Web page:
Public speaking – advice from a journalist and presenter

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It’s such a strain when all eyes are on you! And it’s difficult to just be yourself when you’re in front of a group. If any proof is needed, speaking in public is often said to be one of the deepest and most widespread fears. All your fears get concentrated when speaking exposes you to the gaze of other people. There’s the fear of disappointing people, fear of getting it wrong, of looking ridiculous, of other people’s reactions, and so on.

However there are ways to feel more confident when you’re speaking, and who better than a television presenter to tell us what they are. The TV screen highlights mistakes, and preserves each word, gesture or blunder for all time. Imagine the conflicts going on in the heads of these presenters! How can you balance all these demands when you first appear on camera? Romy Cordivani, journalist and presenter at Standard TV, which is Standard Liège football club’s TV channel, has an answer to that question.

Romy has been in her present post since the start of October 2015. Even with eleven broadcasts to her credit, she admits that there are still moments when the camera intimidates her. It can be a huge help to have access to the experience of people who’ve been in the business for a while. In Romy’s case, it’s her cameraman Jean-Pierre who gives her a steer and above all reassures her when she’s uncertain. With a good basis in the world of television, it’s Jean-Pierre who is responsible for choosing the best shot. The more broadcasts and rehearsals Romy does, the more confident she feels. The demands of personal appearance are important both in television and for your self-esteem, and Romy advises taking care about how you look. She follows her own advice, and it works, but that’s not the whole of her job. Romy works hard for a perfect final result. She writes her own material, which she learns by heart because she doesn’t use an autocue or crib cards.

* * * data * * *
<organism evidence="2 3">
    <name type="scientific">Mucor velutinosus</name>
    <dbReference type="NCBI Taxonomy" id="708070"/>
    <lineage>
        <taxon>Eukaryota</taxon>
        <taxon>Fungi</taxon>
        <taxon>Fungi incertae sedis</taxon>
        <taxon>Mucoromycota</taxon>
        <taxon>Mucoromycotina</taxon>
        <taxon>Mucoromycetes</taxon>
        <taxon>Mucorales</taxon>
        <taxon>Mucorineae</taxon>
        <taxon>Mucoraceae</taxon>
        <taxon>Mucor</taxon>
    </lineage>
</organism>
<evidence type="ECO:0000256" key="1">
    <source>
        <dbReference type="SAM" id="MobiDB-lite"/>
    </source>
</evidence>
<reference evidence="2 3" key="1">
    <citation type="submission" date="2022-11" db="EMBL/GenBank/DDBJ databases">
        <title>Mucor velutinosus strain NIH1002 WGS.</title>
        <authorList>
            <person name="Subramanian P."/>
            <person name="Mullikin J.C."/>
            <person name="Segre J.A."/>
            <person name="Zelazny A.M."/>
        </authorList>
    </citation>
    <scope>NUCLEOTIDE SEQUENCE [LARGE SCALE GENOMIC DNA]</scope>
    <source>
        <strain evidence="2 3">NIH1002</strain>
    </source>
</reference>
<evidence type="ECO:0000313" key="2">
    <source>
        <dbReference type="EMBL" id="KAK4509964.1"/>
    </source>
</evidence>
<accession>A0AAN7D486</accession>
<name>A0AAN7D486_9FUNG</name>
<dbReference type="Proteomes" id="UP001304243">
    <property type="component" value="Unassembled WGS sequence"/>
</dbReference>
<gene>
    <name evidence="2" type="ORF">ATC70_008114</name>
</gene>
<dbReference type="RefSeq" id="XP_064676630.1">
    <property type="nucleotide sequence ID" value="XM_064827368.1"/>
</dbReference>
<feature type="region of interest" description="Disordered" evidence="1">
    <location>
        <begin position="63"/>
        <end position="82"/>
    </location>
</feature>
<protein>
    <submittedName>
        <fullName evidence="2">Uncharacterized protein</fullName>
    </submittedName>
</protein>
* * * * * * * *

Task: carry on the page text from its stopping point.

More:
What else … well, you have to know how to take criticism, how to be self-critical, and to keep on adapting. At least, that’s Romy’s profound conviction. She watches her own broadcasts, asks her friends and family for advice, and works constantly on any points that she’s not totally satisfied with. Passionate about her work, she’s a perfectionist. In the same way, it’s important to work on body language and breathing. Talking about body language leads us straight on to the smile, which is your best friend in public speaking. Don’t skimp on the smiles throughout your presentation – you can never smile too much!

However don’t over-work the words that you’re going to say. They should be as close as possible to the way you usually speak. It goes without saying that you should, as far as possible, use short sentences and make sure you speak clearly and at a consistent speed. Speaking slowly makes it easier for people to understand you; and if you’re not yet completely at ease in front of the camera, moving can help make you feel less stressed.

Do you think you’re making mistakes? You’re probably right, and it’s perfectly natural. That’s how we learn, and the more you get used to the situation, the more confident you’ll feel.


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